A 40 kWh lithium-ion battery and 110 kW motor are now included as standard equipment for the Leaf, giving it an EPA range of up to 240 km (149 miles). The LEAF PLUS delivers an EPA range of up to 364 km thanks to its standard 62 kWh lithium-ion battery and 160 kW electric motor (226 miles).

Its 40 kWh battery pack provides a 243 km EPA-rated range (151 miles). The electric motor generates a torque of 320 Nm (236 lb-ft) and 110 kW (147 hp) of power. It can receive power from the grid and charge using either a 50 kW CHAdeMO or a 6.6 kW standard plug (SAE J1772 in the US/Japan or a Type 2 connector in EU nations).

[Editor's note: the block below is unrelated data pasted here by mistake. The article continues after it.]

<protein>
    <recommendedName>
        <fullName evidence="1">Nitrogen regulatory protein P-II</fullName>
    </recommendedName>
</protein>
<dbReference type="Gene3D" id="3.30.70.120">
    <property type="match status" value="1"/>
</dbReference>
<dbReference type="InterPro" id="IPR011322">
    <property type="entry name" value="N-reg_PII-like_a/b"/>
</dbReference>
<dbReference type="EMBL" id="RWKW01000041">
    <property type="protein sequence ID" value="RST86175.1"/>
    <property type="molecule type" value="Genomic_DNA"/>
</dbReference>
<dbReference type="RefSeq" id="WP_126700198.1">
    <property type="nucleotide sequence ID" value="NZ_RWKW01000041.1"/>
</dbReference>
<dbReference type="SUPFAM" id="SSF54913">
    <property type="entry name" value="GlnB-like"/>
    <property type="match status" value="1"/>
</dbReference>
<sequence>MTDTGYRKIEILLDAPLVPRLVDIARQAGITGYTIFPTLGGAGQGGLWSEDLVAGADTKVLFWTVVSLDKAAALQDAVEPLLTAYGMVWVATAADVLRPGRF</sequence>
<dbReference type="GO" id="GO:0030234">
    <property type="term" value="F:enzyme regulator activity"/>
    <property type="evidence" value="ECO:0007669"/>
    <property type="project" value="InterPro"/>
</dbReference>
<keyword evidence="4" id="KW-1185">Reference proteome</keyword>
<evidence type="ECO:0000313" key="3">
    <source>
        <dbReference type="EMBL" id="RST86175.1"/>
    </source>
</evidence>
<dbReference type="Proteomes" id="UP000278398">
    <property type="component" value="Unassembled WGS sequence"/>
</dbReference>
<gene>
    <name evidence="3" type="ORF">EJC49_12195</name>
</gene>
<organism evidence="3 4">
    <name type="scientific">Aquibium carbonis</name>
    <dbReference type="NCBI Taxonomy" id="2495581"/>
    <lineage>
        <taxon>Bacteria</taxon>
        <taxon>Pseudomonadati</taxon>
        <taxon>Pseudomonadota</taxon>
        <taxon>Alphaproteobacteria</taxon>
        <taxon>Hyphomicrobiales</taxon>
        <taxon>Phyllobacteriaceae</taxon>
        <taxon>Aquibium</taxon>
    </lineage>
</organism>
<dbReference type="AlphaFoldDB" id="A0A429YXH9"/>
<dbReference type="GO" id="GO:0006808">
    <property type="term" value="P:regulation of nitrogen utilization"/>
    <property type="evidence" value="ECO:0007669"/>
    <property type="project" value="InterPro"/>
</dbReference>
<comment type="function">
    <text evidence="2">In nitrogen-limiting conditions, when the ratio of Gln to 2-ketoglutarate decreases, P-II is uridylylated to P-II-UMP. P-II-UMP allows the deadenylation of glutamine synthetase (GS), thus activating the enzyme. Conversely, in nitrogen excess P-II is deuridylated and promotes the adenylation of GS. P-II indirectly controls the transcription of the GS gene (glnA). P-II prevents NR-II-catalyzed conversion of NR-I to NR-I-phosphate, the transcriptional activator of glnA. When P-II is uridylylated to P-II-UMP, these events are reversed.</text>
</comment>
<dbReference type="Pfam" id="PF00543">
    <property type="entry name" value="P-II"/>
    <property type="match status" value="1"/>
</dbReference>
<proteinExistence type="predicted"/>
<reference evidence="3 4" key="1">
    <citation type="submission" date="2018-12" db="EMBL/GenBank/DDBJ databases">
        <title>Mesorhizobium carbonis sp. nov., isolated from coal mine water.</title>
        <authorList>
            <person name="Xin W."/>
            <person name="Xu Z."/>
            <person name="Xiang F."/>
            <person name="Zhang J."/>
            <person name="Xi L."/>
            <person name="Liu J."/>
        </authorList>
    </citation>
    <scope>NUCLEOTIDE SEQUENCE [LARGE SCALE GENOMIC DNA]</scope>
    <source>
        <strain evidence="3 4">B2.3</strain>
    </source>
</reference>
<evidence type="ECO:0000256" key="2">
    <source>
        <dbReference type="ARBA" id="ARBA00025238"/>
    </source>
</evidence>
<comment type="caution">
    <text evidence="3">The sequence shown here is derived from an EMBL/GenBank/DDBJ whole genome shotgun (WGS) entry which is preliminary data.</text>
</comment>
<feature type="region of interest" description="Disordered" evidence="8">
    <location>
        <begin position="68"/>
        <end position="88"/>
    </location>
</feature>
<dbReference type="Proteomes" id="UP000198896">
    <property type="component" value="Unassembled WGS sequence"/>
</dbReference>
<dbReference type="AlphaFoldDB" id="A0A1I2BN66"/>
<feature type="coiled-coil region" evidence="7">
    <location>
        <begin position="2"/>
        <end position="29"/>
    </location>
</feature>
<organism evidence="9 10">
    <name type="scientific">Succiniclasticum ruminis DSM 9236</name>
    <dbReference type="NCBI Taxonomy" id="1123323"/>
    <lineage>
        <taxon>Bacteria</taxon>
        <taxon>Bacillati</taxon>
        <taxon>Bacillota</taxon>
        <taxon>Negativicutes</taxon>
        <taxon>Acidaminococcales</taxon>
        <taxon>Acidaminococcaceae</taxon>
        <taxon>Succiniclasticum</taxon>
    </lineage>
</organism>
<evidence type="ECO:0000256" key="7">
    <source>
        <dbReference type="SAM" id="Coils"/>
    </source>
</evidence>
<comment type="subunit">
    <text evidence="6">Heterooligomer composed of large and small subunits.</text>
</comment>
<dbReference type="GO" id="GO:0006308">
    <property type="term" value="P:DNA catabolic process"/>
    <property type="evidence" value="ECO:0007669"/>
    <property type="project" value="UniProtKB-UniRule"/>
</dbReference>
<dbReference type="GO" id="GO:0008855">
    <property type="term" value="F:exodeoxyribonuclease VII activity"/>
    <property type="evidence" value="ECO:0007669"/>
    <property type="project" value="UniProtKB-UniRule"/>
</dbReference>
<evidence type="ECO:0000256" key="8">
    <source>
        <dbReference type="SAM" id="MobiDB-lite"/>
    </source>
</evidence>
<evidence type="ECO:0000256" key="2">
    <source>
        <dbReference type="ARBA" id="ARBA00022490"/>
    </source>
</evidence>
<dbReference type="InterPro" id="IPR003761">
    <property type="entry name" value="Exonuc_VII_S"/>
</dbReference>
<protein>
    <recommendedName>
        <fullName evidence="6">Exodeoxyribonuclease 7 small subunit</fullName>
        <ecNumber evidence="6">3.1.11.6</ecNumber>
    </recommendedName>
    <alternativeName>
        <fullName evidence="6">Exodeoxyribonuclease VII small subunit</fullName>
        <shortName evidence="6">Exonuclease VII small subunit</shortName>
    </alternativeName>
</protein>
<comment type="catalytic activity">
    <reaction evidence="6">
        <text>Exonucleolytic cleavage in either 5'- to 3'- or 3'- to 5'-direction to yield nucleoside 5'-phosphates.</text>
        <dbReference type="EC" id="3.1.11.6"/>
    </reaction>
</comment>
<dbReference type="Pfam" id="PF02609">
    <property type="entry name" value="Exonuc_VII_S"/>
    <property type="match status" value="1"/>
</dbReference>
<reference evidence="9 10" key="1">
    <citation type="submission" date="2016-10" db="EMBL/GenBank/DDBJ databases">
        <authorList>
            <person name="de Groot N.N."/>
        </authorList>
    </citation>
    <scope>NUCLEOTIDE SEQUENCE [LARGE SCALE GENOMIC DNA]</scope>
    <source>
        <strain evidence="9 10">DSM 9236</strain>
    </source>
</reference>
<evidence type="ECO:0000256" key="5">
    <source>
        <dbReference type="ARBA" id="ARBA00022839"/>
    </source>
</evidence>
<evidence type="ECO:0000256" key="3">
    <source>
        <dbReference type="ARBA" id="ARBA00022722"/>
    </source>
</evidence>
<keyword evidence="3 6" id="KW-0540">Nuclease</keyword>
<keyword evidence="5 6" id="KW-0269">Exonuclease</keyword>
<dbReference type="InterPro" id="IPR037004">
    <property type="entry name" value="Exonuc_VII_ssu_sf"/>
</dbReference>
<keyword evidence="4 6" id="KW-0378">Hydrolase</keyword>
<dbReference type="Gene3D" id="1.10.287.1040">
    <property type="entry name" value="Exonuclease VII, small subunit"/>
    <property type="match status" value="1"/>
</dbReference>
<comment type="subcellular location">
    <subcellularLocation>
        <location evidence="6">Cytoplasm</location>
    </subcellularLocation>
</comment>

For a fee, the two highest trim levels of Propilot Assist, a lane-centering technology, come with autonomous parking in some countries. The vehicle has one-pedal braking, which allows the driver to bring the car to a complete stop without pressing the brake pedal; at this point, hydraulic brakes are automatically applied to hold the car in place. This feature is available in some models.

A Leaf e+ (Leaf Plus in North America) model has been available since 2019. It includes a new 160 kW motor and a larger 62 kWh battery, giving it an EPA range of 364 km (226 miles). It is capable of using 100 kW CHAdeMO chargers.